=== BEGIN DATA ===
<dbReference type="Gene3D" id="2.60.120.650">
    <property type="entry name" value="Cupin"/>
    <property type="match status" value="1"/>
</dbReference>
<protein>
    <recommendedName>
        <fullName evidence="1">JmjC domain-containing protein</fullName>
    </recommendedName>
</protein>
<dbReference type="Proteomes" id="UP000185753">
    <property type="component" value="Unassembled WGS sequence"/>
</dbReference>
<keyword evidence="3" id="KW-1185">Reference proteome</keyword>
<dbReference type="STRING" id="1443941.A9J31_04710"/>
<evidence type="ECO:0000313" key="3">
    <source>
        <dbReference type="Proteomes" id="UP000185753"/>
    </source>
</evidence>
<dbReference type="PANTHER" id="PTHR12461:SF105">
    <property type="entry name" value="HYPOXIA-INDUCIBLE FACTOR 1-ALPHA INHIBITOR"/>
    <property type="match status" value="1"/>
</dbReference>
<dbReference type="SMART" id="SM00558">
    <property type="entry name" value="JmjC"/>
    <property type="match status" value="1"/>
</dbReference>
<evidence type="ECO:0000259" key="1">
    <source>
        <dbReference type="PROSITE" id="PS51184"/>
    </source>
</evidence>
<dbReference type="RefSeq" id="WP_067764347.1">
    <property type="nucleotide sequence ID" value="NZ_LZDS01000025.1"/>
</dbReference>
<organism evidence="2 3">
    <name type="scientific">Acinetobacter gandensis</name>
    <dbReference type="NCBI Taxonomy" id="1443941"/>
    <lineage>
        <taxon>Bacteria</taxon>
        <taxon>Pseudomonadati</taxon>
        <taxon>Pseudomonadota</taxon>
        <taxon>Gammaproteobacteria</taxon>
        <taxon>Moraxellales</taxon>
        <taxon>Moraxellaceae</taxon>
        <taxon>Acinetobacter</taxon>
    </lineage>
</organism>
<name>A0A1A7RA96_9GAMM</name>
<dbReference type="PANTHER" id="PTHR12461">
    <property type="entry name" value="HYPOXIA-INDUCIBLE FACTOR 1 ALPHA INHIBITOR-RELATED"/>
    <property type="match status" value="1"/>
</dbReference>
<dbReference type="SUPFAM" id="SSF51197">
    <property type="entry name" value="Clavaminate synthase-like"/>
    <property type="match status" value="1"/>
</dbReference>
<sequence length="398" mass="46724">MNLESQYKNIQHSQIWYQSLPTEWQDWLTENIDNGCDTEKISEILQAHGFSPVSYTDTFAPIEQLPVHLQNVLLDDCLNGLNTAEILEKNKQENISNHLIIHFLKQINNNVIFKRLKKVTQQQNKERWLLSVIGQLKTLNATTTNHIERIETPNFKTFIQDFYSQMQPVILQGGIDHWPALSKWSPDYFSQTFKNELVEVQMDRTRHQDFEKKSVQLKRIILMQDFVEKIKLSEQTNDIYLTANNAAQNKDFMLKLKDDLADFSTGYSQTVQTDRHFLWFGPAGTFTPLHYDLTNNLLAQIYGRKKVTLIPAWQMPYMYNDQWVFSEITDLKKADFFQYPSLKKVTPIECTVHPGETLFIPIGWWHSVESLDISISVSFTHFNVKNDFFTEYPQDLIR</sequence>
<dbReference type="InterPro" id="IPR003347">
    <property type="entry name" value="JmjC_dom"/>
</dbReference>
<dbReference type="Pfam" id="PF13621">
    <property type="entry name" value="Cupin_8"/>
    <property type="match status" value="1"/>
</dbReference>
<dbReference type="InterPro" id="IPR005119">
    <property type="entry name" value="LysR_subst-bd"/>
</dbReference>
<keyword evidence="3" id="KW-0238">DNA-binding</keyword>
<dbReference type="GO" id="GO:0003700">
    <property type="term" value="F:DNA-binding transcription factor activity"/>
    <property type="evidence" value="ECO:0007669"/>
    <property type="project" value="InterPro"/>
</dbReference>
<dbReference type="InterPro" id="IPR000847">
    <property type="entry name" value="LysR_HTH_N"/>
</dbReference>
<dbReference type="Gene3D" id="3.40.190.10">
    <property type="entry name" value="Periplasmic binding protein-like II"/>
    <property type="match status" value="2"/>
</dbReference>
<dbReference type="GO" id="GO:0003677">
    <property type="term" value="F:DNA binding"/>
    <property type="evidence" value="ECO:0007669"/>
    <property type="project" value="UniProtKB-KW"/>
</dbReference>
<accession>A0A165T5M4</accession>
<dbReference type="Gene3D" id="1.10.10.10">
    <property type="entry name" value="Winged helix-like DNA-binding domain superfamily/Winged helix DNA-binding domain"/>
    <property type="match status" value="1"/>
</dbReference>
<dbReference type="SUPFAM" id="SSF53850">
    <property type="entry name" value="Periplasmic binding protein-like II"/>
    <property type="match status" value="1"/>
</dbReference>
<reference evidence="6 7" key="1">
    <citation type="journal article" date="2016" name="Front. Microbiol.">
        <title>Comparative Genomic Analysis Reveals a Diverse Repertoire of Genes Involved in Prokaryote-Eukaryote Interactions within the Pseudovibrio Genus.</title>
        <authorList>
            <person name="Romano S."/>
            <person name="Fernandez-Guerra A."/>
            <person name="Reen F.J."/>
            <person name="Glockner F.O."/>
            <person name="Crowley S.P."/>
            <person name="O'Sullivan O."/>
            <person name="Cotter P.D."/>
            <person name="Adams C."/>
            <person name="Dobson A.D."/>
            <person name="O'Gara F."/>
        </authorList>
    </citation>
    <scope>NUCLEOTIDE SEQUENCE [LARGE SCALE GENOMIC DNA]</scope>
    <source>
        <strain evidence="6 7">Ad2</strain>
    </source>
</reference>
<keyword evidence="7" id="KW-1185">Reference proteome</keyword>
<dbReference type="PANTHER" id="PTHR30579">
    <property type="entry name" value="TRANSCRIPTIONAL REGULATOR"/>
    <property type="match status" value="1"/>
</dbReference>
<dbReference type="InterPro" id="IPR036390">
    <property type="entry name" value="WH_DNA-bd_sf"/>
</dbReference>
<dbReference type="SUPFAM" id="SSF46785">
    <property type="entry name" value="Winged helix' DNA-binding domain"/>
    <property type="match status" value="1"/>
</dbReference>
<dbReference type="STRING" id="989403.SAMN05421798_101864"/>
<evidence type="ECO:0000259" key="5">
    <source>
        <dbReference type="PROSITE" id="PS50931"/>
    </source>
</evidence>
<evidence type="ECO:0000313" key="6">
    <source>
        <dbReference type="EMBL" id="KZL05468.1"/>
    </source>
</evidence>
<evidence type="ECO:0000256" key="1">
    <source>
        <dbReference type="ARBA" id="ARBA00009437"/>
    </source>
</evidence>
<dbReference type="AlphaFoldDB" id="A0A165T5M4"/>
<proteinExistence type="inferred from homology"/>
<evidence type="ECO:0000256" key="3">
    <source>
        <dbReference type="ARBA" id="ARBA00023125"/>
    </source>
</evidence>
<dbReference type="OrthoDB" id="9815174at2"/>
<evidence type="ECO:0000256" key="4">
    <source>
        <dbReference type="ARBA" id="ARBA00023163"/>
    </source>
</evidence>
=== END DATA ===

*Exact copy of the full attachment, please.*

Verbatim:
<dbReference type="Gene3D" id="2.60.120.650">
    <property type="entry name" value="Cupin"/>
    <property type="match status" value="1"/>
</dbReference>
<protein>
    <recommendedName>
        <fullName evidence="1">JmjC domain-containing protein</fullName>
    </recommendedName>
</protein>
<dbReference type="Proteomes" id="UP000185753">
    <property type="component" value="Unassembled WGS sequence"/>
</dbReference>
<keyword evidence="3" id="KW-1185">Reference proteome</keyword>
<dbReference type="STRING" id="1443941.A9J31_04710"/>
<evidence type="ECO:0000313" key="3">
    <source>
        <dbReference type="Proteomes" id="UP000185753"/>
    </source>
</evidence>
<dbReference type="PANTHER" id="PTHR12461:SF105">
    <property type="entry name" value="HYPOXIA-INDUCIBLE FACTOR 1-ALPHA INHIBITOR"/>
    <property type="match status" value="1"/>
</dbReference>
<dbReference type="SMART" id="SM00558">
    <property type="entry name" value="JmjC"/>
    <property type="match status" value="1"/>
</dbReference>
<evidence type="ECO:0000259" key="1">
    <source>
        <dbReference type="PROSITE" id="PS51184"/>
    </source>
</evidence>
<dbReference type="RefSeq" id="WP_067764347.1">
    <property type="nucleotide sequence ID" value="NZ_LZDS01000025.1"/>
</dbReference>
<organism evidence="2 3">
    <name type="scientific">Acinetobacter gandensis</name>
    <dbReference type="NCBI Taxonomy" id="1443941"/>
    <lineage>
        <taxon>Bacteria</taxon>
        <taxon>Pseudomonadati</taxon>
        <taxon>Pseudomonadota</taxon>
        <taxon>Gammaproteobacteria</taxon>
        <taxon>Moraxellales</taxon>
        <taxon>Moraxellaceae</taxon>
        <taxon>Acinetobacter</taxon>
    </lineage>
</organism>
<name>A0A1A7RA96_9GAMM</name>
<dbReference type="PANTHER" id="PTHR12461">
    <property type="entry name" value="HYPOXIA-INDUCIBLE FACTOR 1 ALPHA INHIBITOR-RELATED"/>
    <property type="match status" value="1"/>
</dbReference>
<dbReference type="SUPFAM" id="SSF51197">
    <property type="entry name" value="Clavaminate synthase-like"/>
    <property type="match status" value="1"/>
</dbReference>
<sequence length="398" mass="46724">MNLESQYKNIQHSQIWYQSLPTEWQDWLTENIDNGCDTEKISEILQAHGFSPVSYTDTFAPIEQLPVHLQNVLLDDCLNGLNTAEILEKNKQENISNHLIIHFLKQINNNVIFKRLKKVTQQQNKERWLLSVIGQLKTLNATTTNHIERIETPNFKTFIQDFYSQMQPVILQGGIDHWPALSKWSPDYFSQTFKNELVEVQMDRTRHQDFEKKSVQLKRIILMQDFVEKIKLSEQTNDIYLTANNAAQNKDFMLKLKDDLADFSTGYSQTVQTDRHFLWFGPAGTFTPLHYDLTNNLLAQIYGRKKVTLIPAWQMPYMYNDQWVFSEITDLKKADFFQYPSLKKVTPIECTVHPGETLFIPIGWWHSVESLDISISVSFTHFNVKNDFFTEYPQDLIR</sequence>
<dbReference type="InterPro" id="IPR003347">
    <property type="entry name" value="JmjC_dom"/>
</dbReference>
<dbReference type="Pfam" id="PF13621">
    <property type="entry name" value="Cupin_8"/>
    <property type="match status" value="1"/>
</dbReference>
<dbReference type="InterPro" id="IPR005119">
    <property type="entry name" value="LysR_subst-bd"/>
</dbReference>
<keyword evidence="3" id="KW-0238">DNA-binding</keyword>
<dbReference type="GO" id="GO:0003700">
    <property type="term" value="F:DNA-binding transcription factor activity"/>
    <property type="evidence" value="ECO:0007669"/>
    <property type="project" value="InterPro"/>
</dbReference>
<dbReference type="InterPro" id="IPR000847">
    <property type="entry name" value="LysR_HTH_N"/>
</dbReference>
<dbReference type="Gene3D" id="3.40.190.10">
    <property type="entry name" value="Periplasmic binding protein-like II"/>
    <property type="match status" value="2"/>
</dbReference>
<dbReference type="GO" id="GO:0003677">
    <property type="term" value="F:DNA binding"/>
    <property type="evidence" value="ECO:0007669"/>
    <property type="project" value="UniProtKB-KW"/>
</dbReference>
<accession>A0A165T5M4</accession>
<dbReference type="Gene3D" id="1.10.10.10">
    <property type="entry name" value="Winged helix-like DNA-binding domain superfamily/Winged helix DNA-binding domain"/>
    <property type="match status" value="1"/>
</dbReference>
<dbReference type="SUPFAM" id="SSF53850">
    <property type="entry name" value="Periplasmic binding protein-like II"/>
    <property type="match status" value="1"/>
</dbReference>
<reference evidence="6 7" key="1">
    <citation type="journal article" date="2016" name="Front. Microbiol.">
        <title>Comparative Genomic Analysis Reveals a Diverse Repertoire of Genes Involved in Prokaryote-Eukaryote Interactions within the Pseudovibrio Genus.</title>
        <authorList>
            <person name="Romano S."/>
            <person name="Fernandez-Guerra A."/>
            <person name="Reen F.J."/>
            <person name="Glockner F.O."/>
            <person name="Crowley S.P."/>
            <person name="O'Sullivan O."/>
            <person name="Cotter P.D."/>
            <person name="Adams C."/>
            <person name="Dobson A.D."/>
            <person name="O'Gara F."/>
        </authorList>
    </citation>
    <scope>NUCLEOTIDE SEQUENCE [LARGE SCALE GENOMIC DNA]</scope>
    <source>
        <strain evidence="6 7">Ad2</strain>
    </source>
</reference>
<keyword evidence="7" id="KW-1185">Reference proteome</keyword>
<dbReference type="PANTHER" id="PTHR30579">
    <property type="entry name" value="TRANSCRIPTIONAL REGULATOR"/>
    <property type="match status" value="1"/>
</dbReference>
<dbReference type="InterPro" id="IPR036390">
    <property type="entry name" value="WH_DNA-bd_sf"/>
</dbReference>
<dbReference type="SUPFAM" id="SSF46785">
    <property type="entry name" value="Winged helix' DNA-binding domain"/>
    <property type="match status" value="1"/>
</dbReference>
<dbReference type="STRING" id="989403.SAMN05421798_101864"/>
<evidence type="ECO:0000259" key="5">
    <source>
        <dbReference type="PROSITE" id="PS50931"/>
    </source>
</evidence>
<evidence type="ECO:0000313" key="6">
    <source>
        <dbReference type="EMBL" id="KZL05468.1"/>
    </source>
</evidence>
<evidence type="ECO:0000256" key="1">
    <source>
        <dbReference type="ARBA" id="ARBA00009437"/>
    </source>
</evidence>
<dbReference type="AlphaFoldDB" id="A0A165T5M4"/>
<proteinExistence type="inferred from homology"/>
<evidence type="ECO:0000256" key="3">
    <source>
        <dbReference type="ARBA" id="ARBA00023125"/>
    </source>
</evidence>
<dbReference type="OrthoDB" id="9815174at2"/>
<evidence type="ECO:0000256" key="4">
    <source>
        <dbReference type="ARBA" id="ARBA00023163"/>
    </source>
</evidence>